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A Change is Gonna Come

Change is:

Hard

Constant

Inevitable

Challenging

Necessary

Demanded

Call change what you like but there’s one thing we all must agree with – funders of all types pour money into communities everyday seeking change in some form or another as the return on their investment (ROI).  Some organizations and communities are successful at implementing, managing and navigating change; while others struggle with the mere thought of change.  I started wondering what’s the difference between those that successfully implemented and sustained long-term, positive, effective, healthy changes in our communities and those that didn’t.

Based upon my observations and conversations with leaders in the Social Sector, I’ve discovered 4 keys to successful change efforts, the keys that separate the “change agents” from others:

Purpose:  You’d think this is a no-brainer, but it’s not.  Simple question, why??  Why are we doing this?  To what end? What’s the core purpose of this initiative, effort, or project?  I’ve seen instances where the sole purpose was to “spend money we had to spend”.  Guess what?? There was no long-term, positive, effective, healthy change.  Why?  Purpose drives passion and provides direction.  If we’re just trying to clean the books before the end of the fiscal year, all we’ll change is the balance sheet.  Clearly defining the purpose gives everyone involved a framework for their engagement.  We know why we’re here.  We know the end we’re striving for.  We are able to see beyond the tasks at hand to the vision at the end.

Patient Persistence:  Successful change agents recognize that “it didn’t get this way overnight and we’re not going to change it overnight.”  This has been a huge issue with government and foundation funding.  We expect to break generational and cyclical patterns of poverty and despair in one grant cycle – Not going to happen.  I applaud those foundations, government agencies and other entities that recognize the strategic advantage of committing to longer-term funding.  Some of the proverbial “needles” we want to move are going to take a while to move. We shouldn’t hastily select “symptomatic” indicators that can move the needle easily, but don’t change reality.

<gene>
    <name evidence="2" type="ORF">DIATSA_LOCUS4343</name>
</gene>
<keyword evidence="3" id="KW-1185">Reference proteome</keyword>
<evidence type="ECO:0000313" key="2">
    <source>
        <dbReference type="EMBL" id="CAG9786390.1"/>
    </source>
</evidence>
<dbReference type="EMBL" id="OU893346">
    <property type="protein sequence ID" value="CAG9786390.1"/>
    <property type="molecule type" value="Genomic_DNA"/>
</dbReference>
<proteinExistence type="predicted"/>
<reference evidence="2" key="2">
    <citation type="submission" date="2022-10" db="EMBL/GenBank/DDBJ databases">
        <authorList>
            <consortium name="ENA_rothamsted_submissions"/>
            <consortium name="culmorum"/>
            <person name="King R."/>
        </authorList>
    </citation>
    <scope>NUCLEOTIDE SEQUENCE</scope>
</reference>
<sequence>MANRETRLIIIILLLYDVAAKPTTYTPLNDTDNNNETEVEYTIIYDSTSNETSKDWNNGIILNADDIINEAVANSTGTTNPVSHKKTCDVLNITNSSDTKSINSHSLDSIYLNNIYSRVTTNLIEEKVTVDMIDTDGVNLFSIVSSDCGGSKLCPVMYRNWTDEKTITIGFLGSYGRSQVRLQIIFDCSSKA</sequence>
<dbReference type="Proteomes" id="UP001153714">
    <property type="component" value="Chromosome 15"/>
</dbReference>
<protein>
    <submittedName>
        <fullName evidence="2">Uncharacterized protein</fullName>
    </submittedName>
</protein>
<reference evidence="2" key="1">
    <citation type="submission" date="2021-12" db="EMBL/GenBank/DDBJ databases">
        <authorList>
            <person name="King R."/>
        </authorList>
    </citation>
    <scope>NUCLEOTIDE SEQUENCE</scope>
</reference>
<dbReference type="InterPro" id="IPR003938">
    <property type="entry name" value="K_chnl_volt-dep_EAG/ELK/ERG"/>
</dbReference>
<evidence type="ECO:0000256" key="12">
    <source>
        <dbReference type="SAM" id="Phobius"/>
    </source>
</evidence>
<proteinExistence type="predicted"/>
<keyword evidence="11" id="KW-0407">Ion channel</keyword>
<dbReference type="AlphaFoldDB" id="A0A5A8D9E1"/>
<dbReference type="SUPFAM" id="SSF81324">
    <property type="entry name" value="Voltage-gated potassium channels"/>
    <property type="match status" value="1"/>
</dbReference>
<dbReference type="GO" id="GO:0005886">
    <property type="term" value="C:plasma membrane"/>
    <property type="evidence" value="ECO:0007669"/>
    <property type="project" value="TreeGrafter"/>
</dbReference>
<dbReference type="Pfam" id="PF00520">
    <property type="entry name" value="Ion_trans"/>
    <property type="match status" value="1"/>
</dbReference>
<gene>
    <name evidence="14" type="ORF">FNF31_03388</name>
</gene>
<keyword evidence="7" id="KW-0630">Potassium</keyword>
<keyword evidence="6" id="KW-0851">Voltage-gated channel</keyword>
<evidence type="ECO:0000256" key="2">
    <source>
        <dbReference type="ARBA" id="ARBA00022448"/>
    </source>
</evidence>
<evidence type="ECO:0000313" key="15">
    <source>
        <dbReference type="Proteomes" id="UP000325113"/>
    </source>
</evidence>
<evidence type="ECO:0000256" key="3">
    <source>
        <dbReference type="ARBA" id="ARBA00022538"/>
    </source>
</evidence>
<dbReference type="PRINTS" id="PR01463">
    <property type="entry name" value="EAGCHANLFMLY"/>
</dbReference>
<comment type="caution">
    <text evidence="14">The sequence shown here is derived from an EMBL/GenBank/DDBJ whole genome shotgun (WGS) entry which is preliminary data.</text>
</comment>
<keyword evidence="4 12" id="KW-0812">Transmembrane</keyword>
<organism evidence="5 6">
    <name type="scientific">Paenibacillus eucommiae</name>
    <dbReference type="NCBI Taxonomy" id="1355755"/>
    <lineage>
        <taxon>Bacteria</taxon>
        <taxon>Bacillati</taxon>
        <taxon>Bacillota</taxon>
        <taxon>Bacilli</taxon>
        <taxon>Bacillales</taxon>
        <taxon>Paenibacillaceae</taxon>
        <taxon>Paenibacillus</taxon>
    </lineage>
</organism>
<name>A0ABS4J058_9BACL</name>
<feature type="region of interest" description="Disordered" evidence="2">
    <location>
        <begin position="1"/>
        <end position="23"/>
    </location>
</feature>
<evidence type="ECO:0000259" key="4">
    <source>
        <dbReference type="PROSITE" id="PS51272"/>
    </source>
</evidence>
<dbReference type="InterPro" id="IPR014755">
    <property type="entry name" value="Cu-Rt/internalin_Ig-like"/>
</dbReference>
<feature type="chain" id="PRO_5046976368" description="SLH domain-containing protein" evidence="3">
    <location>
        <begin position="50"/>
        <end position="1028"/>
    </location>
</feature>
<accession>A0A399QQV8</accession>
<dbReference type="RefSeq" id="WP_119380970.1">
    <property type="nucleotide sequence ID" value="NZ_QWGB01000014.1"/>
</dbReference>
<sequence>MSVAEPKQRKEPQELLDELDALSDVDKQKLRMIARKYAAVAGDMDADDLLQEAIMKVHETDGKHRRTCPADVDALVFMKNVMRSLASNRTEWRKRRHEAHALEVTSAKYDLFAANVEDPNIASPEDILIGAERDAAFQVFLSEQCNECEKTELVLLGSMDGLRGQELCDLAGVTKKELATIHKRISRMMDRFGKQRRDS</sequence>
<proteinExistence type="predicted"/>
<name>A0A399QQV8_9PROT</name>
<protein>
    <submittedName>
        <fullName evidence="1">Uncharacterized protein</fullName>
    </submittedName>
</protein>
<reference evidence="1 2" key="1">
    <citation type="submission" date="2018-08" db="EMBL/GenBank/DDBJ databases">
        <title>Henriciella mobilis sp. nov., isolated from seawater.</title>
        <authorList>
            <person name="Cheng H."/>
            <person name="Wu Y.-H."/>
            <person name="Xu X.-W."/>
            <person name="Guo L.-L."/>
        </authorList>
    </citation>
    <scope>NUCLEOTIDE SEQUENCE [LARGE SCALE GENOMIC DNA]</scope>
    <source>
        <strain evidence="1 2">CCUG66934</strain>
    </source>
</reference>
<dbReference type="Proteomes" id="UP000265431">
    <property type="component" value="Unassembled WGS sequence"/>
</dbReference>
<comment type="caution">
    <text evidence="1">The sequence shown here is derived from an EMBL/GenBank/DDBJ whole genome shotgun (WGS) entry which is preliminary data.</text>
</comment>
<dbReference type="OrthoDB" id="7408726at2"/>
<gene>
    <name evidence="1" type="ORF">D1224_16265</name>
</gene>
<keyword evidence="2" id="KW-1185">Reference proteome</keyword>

Participation:  We’re not going to make a difference in anyone’s life or any community without the active, up-front participation of all stakeholders.  I’ve seen far too many “needed” programs and projects fail because the “smart people” making the decision, knew what the community or target audience needed and decided to deliver it without their buy-in. We’re not there to work “for” “to” or “at” anyone, we’re there to work “with” and “through”.   This notion that we’re going to ride into a community on a white horse in our shining armor and save people from themselves is played-out.  By the way, participation is more than inviting people to an event announcing what’s already been decided upon.

Pain: As necessary as change may be, for a target audience or community, we must acknowledge that any time we disrupt the status quo it results in discomfort for somebody.  The process of change can create conflict and resistance.  Think about it, when faced with pain most of us want to “pull up”, “pull back” or “pull out” (think about working out at the gym for the first time.) The first step to handling this is to be up-front with all stakeholders – talk about the process and challenges.  This applies to all stakeholders, including service providers.  For instance, collaborating can be a painful process – it’s different, it can become uncomfortable and disruptive.  Talking about this “pain” will help everyone manage the pain when it inevitably arises.

This is not an exhaustive list, it’s just 4 simple ideas that I believe can positively change the “culture of change” in our organizations and communities. 

 

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